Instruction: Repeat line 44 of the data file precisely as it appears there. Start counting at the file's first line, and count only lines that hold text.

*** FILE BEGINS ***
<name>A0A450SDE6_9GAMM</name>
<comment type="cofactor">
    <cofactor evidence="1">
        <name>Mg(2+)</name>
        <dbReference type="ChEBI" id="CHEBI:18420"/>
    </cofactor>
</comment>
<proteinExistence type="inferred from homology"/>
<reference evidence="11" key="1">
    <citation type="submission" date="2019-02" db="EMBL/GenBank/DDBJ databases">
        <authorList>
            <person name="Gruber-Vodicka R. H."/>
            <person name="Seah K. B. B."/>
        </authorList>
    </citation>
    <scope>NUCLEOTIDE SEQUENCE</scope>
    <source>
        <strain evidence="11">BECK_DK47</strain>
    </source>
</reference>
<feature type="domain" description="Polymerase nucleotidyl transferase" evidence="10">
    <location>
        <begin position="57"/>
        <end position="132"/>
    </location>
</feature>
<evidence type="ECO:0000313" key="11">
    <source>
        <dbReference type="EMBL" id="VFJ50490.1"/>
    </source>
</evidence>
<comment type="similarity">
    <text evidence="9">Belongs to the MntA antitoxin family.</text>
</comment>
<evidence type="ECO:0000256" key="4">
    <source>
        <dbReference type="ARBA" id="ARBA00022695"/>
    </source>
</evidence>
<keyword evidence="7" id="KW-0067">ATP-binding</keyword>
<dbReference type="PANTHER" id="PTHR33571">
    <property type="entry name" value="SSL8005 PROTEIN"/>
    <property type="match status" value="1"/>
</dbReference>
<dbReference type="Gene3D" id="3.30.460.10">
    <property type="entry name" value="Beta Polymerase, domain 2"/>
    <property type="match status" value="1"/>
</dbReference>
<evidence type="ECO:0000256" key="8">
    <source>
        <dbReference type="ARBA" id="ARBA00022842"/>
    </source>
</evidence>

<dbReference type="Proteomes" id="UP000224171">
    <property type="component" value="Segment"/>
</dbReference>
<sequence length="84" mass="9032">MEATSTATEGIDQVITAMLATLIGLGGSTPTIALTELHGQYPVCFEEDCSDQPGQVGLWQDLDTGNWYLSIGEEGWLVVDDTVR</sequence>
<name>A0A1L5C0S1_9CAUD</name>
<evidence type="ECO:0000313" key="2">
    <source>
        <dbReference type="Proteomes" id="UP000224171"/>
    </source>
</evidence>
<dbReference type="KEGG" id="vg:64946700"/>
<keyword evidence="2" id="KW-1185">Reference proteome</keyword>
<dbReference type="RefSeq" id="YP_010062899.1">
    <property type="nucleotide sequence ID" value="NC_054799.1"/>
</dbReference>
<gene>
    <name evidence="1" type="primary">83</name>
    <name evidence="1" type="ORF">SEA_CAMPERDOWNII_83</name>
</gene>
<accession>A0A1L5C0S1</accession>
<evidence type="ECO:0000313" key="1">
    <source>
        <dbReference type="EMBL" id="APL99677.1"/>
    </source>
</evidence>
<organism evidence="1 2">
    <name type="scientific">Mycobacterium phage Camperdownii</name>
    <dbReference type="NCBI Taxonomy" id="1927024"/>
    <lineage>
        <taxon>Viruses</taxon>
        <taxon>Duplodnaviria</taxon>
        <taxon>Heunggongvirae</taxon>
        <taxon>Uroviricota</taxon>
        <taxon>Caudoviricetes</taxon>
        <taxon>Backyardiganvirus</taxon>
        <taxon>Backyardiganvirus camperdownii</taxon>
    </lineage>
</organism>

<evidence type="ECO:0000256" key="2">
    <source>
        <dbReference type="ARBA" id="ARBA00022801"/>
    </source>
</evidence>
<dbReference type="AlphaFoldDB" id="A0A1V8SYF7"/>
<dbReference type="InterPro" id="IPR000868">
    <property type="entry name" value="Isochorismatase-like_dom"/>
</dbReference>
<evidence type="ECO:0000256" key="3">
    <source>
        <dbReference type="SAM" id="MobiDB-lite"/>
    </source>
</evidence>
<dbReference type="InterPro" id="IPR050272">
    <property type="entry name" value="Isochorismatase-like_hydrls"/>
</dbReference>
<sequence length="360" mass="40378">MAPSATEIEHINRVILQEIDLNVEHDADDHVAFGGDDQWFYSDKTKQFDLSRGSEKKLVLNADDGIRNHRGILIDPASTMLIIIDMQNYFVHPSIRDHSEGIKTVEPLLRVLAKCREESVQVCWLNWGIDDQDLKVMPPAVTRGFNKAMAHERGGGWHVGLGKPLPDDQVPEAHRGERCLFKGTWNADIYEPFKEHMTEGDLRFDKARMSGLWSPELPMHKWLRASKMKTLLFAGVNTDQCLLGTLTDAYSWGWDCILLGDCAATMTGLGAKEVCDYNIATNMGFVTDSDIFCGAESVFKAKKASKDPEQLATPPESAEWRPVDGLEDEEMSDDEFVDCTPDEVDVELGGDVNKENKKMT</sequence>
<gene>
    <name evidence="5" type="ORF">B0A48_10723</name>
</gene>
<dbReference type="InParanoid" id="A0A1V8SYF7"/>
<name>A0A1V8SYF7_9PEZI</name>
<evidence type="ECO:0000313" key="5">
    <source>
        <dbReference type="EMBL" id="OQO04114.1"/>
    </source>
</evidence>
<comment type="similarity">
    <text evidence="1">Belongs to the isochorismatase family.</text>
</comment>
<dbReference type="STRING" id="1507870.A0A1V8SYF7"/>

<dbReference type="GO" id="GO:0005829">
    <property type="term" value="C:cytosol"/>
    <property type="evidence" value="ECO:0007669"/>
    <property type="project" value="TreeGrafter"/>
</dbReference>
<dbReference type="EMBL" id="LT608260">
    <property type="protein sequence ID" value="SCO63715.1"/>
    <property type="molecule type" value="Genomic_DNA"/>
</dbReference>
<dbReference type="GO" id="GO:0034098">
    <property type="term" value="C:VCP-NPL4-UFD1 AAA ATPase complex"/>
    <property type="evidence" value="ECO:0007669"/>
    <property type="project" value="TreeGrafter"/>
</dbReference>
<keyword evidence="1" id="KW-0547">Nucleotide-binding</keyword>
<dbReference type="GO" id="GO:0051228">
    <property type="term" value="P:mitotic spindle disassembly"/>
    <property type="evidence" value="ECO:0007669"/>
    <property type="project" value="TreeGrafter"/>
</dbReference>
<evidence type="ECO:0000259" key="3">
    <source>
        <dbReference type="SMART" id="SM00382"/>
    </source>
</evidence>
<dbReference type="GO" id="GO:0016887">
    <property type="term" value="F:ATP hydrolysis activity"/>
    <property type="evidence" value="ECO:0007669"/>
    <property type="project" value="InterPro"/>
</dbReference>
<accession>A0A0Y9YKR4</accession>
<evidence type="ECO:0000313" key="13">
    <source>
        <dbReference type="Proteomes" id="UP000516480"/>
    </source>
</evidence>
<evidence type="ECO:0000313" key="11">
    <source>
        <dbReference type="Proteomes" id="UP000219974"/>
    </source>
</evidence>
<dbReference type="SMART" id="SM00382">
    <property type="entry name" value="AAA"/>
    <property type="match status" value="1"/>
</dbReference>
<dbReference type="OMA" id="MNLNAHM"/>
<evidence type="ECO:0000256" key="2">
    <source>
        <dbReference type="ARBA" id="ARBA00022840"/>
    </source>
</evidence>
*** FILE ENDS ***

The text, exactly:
</dbReference>